Sep 11, 2019

Rodent Profiles: Mice and Rats

Rodent Profiles Mice and Rats

Introduced rodent species are highly adaptable, making the most out of a harsh Australian climate without missing a beat. At Canberra Pest Control, we target four types of rodents, responsible for much of the disease and destruction detailed on our mice and rat pages. While the land down under does have its own native mice and rat species, most of these are protected. Make sure you’re not killing an Aussie-born hopping mouse and contact Canberra Pest Control at the first sign of rodent activity – basic mice nesting habits can transform a small thriving rodent unit into a army over a matter of weeks!

Rat Profiles

Black Rat

(Rattus rattus)

Appearance:  The black rat is smaller than its brown cousin, sporting a pointy nose and a long tail – you may find the tail is longer than both the head and body. They’re quite slender, squeezing into tight spaces with ease.

Size: The black rat can reach up to 24cm long and weigh up to 200g.

Lifecycle: A black rat reaches maturity at 16 weeks, going on to produce up to 6 litters per year with around 5-10 rats per litter. That’s up to 60 babies in 12 months for one rat!

Food: Black rats enjoy moist, delicious fruit and veg, eating around 15g per day.

Brown Rat

(Rattus norvegicus)

Appearance: The brown rat is a chunky bugger with a stout tail, a flattened nose and a longer body. They can get quite big on the right diet!

Size: The brown rat can reach up to 40cm long and weigh up to 500g!

Lifecycle: A brown rat reaches maturity at 12 weeks old, going on to borne up to 6 litters annually, with 8 babies per litter. Not quite as prolific as their black pelted friends, they can still pump up their numbers to reach infestation levels quickly.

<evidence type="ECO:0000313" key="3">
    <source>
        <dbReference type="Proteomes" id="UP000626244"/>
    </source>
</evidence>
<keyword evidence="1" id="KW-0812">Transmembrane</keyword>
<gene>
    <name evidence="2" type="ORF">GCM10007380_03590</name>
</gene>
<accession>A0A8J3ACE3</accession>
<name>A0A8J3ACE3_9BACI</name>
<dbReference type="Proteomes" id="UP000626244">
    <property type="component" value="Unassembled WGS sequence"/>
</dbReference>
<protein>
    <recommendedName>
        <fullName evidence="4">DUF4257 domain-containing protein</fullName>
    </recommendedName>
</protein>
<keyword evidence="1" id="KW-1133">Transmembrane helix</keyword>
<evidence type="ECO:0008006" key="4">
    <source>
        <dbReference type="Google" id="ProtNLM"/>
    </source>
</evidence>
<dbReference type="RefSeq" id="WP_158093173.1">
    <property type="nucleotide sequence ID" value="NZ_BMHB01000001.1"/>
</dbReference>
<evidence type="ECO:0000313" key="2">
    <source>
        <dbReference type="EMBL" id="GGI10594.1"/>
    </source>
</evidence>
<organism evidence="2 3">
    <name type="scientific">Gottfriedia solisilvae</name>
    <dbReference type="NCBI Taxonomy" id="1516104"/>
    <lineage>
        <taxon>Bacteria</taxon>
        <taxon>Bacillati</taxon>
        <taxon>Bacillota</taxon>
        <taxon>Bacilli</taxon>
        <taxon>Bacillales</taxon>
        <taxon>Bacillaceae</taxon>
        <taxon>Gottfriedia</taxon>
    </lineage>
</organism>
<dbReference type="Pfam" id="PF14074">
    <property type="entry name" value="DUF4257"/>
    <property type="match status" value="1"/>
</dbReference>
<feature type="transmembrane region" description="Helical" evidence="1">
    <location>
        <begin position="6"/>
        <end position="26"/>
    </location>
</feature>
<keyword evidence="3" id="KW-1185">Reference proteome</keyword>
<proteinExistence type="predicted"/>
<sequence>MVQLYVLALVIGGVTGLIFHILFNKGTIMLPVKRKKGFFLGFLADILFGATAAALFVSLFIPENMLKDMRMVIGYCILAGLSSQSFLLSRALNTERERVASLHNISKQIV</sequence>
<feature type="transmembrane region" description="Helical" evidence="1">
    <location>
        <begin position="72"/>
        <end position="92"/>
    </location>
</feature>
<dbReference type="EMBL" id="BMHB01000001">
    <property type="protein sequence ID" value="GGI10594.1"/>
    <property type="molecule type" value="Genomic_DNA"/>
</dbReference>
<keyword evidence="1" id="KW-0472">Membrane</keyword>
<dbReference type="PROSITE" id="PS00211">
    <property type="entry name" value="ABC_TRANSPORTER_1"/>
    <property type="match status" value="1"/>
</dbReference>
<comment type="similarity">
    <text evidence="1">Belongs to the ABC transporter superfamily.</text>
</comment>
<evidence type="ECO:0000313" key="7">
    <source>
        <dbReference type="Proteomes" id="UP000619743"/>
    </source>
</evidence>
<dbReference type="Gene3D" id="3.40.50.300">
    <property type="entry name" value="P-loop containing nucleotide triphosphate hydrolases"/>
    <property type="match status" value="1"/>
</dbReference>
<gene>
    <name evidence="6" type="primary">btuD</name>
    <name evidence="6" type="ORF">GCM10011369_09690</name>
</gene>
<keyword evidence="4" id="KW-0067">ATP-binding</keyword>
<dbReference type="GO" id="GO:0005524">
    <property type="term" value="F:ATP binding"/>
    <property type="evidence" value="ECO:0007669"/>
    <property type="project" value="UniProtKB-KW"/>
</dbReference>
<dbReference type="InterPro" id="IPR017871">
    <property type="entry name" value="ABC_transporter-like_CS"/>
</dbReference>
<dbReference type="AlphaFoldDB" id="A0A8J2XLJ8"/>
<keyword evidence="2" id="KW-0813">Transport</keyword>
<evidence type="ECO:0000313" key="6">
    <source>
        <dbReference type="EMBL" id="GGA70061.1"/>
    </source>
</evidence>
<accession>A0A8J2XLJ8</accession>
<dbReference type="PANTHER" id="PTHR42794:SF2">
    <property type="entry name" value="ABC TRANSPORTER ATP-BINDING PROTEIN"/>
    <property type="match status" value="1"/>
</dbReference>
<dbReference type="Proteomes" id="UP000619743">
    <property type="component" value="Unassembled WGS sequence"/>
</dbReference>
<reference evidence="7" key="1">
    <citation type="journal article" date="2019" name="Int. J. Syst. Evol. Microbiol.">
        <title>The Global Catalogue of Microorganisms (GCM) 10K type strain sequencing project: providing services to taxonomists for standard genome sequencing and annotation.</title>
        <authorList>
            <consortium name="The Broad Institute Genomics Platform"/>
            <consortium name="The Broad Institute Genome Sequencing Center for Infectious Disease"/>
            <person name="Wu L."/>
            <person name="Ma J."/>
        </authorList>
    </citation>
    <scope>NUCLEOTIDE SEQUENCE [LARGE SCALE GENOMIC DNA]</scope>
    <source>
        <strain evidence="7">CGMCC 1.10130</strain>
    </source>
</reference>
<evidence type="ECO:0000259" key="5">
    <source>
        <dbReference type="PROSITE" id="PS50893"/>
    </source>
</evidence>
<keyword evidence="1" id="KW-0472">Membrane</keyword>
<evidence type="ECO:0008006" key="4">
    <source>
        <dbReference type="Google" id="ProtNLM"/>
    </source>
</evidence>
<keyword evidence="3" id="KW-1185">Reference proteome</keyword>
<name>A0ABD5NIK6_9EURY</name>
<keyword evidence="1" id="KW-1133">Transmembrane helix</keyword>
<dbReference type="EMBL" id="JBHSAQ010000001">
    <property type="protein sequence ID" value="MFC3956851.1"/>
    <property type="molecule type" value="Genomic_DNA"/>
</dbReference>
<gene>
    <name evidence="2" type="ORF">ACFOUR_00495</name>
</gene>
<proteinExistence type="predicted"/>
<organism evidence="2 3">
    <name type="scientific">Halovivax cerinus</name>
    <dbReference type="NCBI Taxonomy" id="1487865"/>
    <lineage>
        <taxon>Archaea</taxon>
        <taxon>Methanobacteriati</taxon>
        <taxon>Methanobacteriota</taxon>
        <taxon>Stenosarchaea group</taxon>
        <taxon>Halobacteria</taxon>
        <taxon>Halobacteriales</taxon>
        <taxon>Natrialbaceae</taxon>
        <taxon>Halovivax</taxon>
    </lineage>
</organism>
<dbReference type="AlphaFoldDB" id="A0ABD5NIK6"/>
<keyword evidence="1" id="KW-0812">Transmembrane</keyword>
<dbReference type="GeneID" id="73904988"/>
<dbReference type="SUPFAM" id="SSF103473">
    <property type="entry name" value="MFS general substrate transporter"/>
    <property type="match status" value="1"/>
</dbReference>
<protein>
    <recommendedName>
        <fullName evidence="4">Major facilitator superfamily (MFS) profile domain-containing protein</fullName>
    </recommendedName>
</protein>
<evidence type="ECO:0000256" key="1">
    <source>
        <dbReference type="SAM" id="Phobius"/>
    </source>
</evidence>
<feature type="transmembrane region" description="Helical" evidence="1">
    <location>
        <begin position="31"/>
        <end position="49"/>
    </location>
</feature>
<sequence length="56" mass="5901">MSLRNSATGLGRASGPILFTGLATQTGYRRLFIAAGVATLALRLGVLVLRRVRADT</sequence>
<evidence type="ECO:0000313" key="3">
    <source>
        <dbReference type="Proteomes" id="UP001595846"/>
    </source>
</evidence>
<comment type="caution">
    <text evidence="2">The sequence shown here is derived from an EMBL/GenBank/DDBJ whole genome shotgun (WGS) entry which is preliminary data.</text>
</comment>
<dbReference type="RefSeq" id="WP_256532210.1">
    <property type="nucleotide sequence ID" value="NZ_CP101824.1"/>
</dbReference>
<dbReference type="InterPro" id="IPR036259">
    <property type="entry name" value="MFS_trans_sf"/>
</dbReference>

Food: Brown rats are omnivores, snacking on whatever is available. Although they particularly like cereals and grains.

Rodent 101: How long can mice go without food?

Rats and mice can survive an empty belly for up to 4 days, and even longer without water, as they consume enough moisture from morsels of food they find on your benchtops.

Mice Profiles

Field Mouse

(Apodemus sylvaticus)

Appearance: Field mice have a multi-coloured coat, including yellow fur on the flanks, a chest stripe and white fur on the stomach. Their small size means they can get into impossible cracks easily with minimal signs of their passage.

Size: House mice can measure up to 95mm long with a max weight of 20g for females and 25g for males.

Lifecycle: Field mice breed in great numbers, living anywhere between 3 to 20 months in the wild and around 2 years in captivity, Male field mice become aggressive toward younglings during breeding season, driving the newly weaned babies out into the elements at 18 days old, 2 days after opening their eyes for the first time and 12 days after their first fur sprouts.

Food:  Grain crops suffer greatly from the presence of field mice, as they love to chow down on oak, beech, ash, lime, hawthorn and sycamore seeds. They’ll also eat small insects and snails in late spring, legume seeds and even apples for a sweet fix.

House Mouse

(Mus domesticus)

Appearance: House mice are often mistaken for young brown rats thanks to their long tails and brown fur. Keep an eye out for small feet, large eyes and a dainty head for a positive identification.

Size: House mice can measure up to 95mm long with a max weight of 30g.

Lifecycle: House mice only need 12 weeks to reach sexual maturity from birth, gestating for around three weeks. Once grown, they can have up to 8 litters annually with a maximum of 16 young. Imagine the breeding capability of two mice in one house!

Food:  House mice can survive on as little as 3g of food a day thanks to their small size – they prefer the taste of cereals and grains.We’re driven by our mission to rid your home of rodents, pests and insects. Don’t give in to infestation – contact Canberra Pest Control today and book a rodent control assessment today.